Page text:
Well, we are really into summer now, aren’t we?
Here in Central Texas, we have been experiencing our first set of continuous, 90-plus degree days along with humidity, pushing our heat index to 100-plus. Someone just told me it’s forecast to “feel like” 108 degrees this afternoon. Hot stuff!
This time of year, I do my Qigong and my walking or jogging first thing in the morning, to get ahead of the heat. I prefer to do my Qigong outside, in one of several special or “sacred” spots in my yard or in the woods behind us. The air is much fresher in the morning, in part due to the relative coolness, in part due to the respiration of the trees which is changing, so they are releasing more oxygen and thereby increasing the ionization in the air.
Anyways, back to summer. We started discussing the Five Elements (Wu Xing) a couple of months ago. We hit the highlights of the Spring element, Liver / Wood, and have been practicing our Liver / Wood exercise. It’s past time to dive into summer and begin practicing our Heart / Fire DaoYin. Here is some information on this element to help inform your practice.
Heart / Fire Element
According to Classical Chinese Medicine (CCM), the Heart is the Emperor of all the organs. All the other organs will sacrifice for the Heart, in other words they will give their energy to the Heart to help maintain its balance. The Heart’s associated yang organ is the Small Intestine.
The Heart is responsible for the circulation of blood as well as lymph. The Heart is also considered to be where the mind resides. So we refer to the “Heart-Mind” in this area, as it is a mental and emotional center. And when you think about it, this makes sense. We know that the Heart has its own nervous system which can function autonomously from the brain and provides information to the brain. We also know that the digestive system, particularly the small intestine, has its own brain, called the enteric nervous system.
Think about how you make decisions, either consciously or unconsciously – typically through a combination of analysis or rational thinking plus a gut feeling or impression. Hence the concept of the Heart – Mind working together.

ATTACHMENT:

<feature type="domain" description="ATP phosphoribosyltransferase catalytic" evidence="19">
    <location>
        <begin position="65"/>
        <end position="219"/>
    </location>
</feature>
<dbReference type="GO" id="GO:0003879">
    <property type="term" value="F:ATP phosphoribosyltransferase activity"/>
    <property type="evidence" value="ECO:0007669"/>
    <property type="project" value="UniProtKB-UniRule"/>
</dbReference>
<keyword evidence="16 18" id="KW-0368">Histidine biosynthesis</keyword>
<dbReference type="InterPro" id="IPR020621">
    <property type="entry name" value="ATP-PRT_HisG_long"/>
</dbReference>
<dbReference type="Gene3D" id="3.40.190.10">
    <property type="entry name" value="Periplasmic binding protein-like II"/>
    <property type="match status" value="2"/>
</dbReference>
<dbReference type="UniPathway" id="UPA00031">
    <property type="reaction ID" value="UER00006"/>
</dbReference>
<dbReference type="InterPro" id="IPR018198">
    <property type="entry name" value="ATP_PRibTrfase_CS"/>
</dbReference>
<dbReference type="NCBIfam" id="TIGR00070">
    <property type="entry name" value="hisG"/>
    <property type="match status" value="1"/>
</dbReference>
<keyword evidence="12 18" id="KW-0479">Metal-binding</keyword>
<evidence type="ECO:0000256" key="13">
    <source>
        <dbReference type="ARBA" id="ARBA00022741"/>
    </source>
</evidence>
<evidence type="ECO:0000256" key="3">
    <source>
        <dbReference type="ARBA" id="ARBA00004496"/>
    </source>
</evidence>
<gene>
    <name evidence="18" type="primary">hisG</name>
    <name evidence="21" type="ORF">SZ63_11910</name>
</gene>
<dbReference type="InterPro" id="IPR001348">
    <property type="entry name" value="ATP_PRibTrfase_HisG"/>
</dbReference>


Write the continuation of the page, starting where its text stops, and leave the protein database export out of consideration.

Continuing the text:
Physical Aspects of the Heart
The Pericardium protects the Heart. In the Fire / Heart Wu Xing exercise, we work directly through the Pericardium meridian to pull healing energy into our Heart / Middle Dan Tien. We also explore an important healing point, the Laogong point (PC8), which is on our palms.
The tongue is the sensory organ related to the Heart. We use tongue diagnosis in Classical and Traditional Chinese Medicine and acupuncture.
The blood vessels are the tissue associated with the Heart. Because the face has many blood vessels, the complexion can reveal the state of the Heart. A pale complexion can indicate insufficient blood flow, an overly red face can indicate excessive heat or inflammation. As we have learned more about a lot of the chronic diseases that afflict our Western society, we have increased our focus on inflammation (or “heat” in CCM) as a common causal actor, including in heart disease and related conditions.
Psycho-Emotional Aspects of Heart / Fire
Excessive joy and excitement are the negative emotions associated with the Heart. It’s taking the positive emotion of happiness or joy too far, so it’s like a manic type of feeling or energy. For example, someone with ADD or ADHD who might be super high energy, but also has trouble winding down or calming themselves so they can focus or sleep.
Excessive stress can negatively impact the Heart. As can the lack of self-expression or not being able to share. The heart’s associated organ is the tongue, which is evidence of the its close connection to language, creativity, self-expression, and sharing love.
Positive emotions associated with the Heart are happiness, joy, and love. These emotions can inspire us. They can also lead to a state of peacefulness.
Why is Summer associated with the Heart and Small Intestine? Fire generates light energy, and light is love. Without love, we would wither away from the inside out. Without passion, life would be joyless. And without self-love, we could never blossom into the fullness of all we are meant to be. Love, passion, and enthusiasm inspire creativity and self-expression.
If you’re interested in learning more about the Wu Xing Jing / Five Elements Health Form, click here. Discover the master blueprint for a powerful health practice!